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I have read in a paper (http://arxiv.org/abs/1203.3556) that in a thermal field theory, the chemical potential is $\mu=T \ln P$ where $$T^{-1}=\int_{0}^{\beta} \sqrt{-\xi^2}dt,$$ $\xi$ is $\partial_t$, and $P$ is the Polyakov Loop: $$P=e^{\int_{0}^{\beta} A_a \xi^a dt}.$$ How chemical potential is related to the Polaykov Loop? I did not find anything related in the web that's why I asked.

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  • $\begingroup$ Comparing with thermodynamics, T must be the temperature and P must represent the pressure. Also, that "xi" over there should be a Killing vector associated with time translations, right? I don't understand the integral giving the temperature. What is beta? Is it the inverse temperature? If yes, then the integral may say something like T=T I guess which isn't very useful. I'm not even sure what you are integrating over there. Excuse my many questions, but I believe your question needs more clarification and explanation of the equations you wrote. $\endgroup$ – Panos C. May 2 '18 at 14:34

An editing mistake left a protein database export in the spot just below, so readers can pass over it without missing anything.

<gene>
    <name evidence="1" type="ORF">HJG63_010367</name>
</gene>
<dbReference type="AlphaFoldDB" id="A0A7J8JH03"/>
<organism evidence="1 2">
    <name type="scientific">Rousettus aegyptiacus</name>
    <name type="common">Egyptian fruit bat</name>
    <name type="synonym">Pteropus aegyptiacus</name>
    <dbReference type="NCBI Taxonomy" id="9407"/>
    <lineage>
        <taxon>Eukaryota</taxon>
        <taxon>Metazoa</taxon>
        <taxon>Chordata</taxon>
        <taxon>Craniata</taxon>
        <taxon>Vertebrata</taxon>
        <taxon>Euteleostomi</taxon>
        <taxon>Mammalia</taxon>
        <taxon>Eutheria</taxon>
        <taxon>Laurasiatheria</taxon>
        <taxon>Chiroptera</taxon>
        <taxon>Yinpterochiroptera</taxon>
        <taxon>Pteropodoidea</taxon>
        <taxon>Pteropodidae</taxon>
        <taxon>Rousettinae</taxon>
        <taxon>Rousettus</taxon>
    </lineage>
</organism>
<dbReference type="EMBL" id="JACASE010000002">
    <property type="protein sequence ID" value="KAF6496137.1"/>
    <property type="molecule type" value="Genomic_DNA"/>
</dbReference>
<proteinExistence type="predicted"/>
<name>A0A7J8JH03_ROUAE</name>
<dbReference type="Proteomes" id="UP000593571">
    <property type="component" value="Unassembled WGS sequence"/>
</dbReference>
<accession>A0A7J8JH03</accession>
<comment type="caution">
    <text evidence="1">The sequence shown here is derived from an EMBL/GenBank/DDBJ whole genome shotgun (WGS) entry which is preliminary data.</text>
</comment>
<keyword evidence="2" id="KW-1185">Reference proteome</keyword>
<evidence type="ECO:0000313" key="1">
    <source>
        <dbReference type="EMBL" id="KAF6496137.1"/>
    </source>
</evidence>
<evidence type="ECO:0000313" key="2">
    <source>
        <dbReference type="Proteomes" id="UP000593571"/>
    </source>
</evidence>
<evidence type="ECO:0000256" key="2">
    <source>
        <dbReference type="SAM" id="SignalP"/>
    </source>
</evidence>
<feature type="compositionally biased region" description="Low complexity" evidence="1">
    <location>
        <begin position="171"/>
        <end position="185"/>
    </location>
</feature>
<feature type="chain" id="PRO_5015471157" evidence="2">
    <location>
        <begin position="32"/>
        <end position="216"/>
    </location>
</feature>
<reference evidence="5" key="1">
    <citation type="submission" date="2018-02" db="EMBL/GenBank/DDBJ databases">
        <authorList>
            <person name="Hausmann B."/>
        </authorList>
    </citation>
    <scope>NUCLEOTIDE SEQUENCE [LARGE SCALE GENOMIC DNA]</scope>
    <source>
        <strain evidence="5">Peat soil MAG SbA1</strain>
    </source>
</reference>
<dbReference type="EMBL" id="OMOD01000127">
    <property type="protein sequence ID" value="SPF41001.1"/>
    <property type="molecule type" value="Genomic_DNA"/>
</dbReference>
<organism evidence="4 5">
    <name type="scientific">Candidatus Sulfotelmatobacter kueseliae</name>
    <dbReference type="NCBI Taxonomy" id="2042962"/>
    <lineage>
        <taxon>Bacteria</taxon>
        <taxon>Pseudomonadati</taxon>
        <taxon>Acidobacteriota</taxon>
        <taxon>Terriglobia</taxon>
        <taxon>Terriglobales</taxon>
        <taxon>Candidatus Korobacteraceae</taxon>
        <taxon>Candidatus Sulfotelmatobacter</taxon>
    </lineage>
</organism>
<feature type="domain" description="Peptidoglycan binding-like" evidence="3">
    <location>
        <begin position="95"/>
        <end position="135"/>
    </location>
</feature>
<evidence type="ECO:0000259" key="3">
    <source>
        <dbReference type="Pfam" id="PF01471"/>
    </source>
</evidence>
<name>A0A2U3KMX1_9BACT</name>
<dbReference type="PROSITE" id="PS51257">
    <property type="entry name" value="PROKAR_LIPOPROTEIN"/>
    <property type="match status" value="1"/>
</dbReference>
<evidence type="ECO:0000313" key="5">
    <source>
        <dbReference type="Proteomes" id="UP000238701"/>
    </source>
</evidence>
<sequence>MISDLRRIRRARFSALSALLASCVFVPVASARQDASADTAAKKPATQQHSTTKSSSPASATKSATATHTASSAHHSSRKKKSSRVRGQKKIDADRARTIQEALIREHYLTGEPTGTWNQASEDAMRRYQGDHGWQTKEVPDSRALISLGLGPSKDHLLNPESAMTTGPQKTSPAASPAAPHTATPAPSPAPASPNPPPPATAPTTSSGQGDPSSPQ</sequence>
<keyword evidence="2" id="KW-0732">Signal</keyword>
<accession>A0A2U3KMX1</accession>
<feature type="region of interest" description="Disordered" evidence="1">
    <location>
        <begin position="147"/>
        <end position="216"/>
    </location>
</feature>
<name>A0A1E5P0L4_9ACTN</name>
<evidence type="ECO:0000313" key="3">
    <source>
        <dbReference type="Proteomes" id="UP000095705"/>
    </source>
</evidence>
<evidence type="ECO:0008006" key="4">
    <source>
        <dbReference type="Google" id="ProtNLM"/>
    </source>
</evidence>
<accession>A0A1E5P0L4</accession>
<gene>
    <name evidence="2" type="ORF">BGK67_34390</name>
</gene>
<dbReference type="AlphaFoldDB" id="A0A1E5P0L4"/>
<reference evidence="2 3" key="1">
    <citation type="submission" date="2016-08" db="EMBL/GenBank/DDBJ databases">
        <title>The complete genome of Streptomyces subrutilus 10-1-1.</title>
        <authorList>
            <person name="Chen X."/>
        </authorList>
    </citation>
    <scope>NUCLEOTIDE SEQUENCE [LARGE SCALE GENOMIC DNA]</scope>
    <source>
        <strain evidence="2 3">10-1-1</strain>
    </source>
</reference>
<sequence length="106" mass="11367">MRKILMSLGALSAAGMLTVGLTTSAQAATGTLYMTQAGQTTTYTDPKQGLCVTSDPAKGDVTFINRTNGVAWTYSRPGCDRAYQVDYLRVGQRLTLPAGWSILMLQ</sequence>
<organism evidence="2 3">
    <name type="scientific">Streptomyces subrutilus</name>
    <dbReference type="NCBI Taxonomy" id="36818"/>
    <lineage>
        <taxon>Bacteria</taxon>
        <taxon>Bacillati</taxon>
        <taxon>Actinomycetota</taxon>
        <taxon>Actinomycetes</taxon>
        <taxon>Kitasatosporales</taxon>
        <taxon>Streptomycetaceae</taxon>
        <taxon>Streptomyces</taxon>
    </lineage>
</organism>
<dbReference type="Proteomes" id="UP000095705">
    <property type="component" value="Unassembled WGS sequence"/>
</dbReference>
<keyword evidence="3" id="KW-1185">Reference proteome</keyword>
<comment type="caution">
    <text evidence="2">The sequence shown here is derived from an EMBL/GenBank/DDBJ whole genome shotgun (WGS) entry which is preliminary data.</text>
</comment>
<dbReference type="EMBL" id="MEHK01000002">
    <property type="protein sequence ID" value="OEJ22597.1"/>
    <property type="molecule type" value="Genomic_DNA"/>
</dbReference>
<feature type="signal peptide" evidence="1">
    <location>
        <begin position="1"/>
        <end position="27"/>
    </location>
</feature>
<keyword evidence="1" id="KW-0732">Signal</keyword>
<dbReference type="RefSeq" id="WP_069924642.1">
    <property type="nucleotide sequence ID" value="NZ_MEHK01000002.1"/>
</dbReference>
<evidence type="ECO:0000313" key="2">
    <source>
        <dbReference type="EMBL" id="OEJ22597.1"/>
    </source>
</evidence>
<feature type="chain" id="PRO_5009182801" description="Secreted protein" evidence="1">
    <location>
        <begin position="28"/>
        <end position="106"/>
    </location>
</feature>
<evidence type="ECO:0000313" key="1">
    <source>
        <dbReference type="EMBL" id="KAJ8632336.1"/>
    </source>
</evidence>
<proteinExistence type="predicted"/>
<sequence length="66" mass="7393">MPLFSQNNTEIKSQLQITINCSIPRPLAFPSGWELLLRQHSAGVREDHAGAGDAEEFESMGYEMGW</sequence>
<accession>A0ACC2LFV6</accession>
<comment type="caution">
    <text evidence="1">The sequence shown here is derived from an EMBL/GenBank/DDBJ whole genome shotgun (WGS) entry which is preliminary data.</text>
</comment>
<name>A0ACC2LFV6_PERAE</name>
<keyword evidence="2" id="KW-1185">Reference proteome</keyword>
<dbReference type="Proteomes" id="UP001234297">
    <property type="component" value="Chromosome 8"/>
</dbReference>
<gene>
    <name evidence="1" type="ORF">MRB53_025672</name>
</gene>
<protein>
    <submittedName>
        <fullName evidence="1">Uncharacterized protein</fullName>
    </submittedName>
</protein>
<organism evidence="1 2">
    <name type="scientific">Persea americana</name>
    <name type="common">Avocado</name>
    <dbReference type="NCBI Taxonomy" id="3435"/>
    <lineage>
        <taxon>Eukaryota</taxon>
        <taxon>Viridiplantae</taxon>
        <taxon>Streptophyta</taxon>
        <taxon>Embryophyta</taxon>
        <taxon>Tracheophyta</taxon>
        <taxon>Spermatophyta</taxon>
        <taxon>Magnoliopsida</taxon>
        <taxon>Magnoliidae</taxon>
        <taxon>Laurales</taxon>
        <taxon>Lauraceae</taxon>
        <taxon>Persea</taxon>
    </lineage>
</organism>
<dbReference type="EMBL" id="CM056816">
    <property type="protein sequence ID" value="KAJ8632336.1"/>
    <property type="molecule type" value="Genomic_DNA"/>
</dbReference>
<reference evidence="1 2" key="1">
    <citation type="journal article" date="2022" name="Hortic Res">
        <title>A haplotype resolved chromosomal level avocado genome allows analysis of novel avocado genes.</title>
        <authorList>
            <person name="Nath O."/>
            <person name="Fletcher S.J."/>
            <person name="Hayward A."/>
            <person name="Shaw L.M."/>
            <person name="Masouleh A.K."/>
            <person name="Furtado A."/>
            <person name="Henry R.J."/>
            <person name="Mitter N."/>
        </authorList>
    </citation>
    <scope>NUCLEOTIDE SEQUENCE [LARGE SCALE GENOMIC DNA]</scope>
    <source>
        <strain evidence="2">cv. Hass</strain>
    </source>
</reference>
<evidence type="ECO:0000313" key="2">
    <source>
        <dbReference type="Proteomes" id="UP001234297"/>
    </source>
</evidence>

• $\begingroup$ @PanosC. Yes, that's right. The first equation is almost obvious but the second is my question. $\endgroup$ – mathvc_ May 2 '18 at 14:37
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I think the second formula is also not very profound. This is just based on the fact that the chemical potential $$ \Delta S = \int dt \, \mu Q $$ enters the action like the zeroth component of an (imaginary) $U(1)$ gauge field $A_\beta=(i\mu,\vec{0})$. Note that this is the Polyakov line for a $U(1)$ background field, not the Polyakov line of (for example) the dynamical gauge field in QCD.

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  • $\begingroup$ It has profound consequences though! $\endgroup$ – Ryan Thorngren May 2 '18 at 17:57

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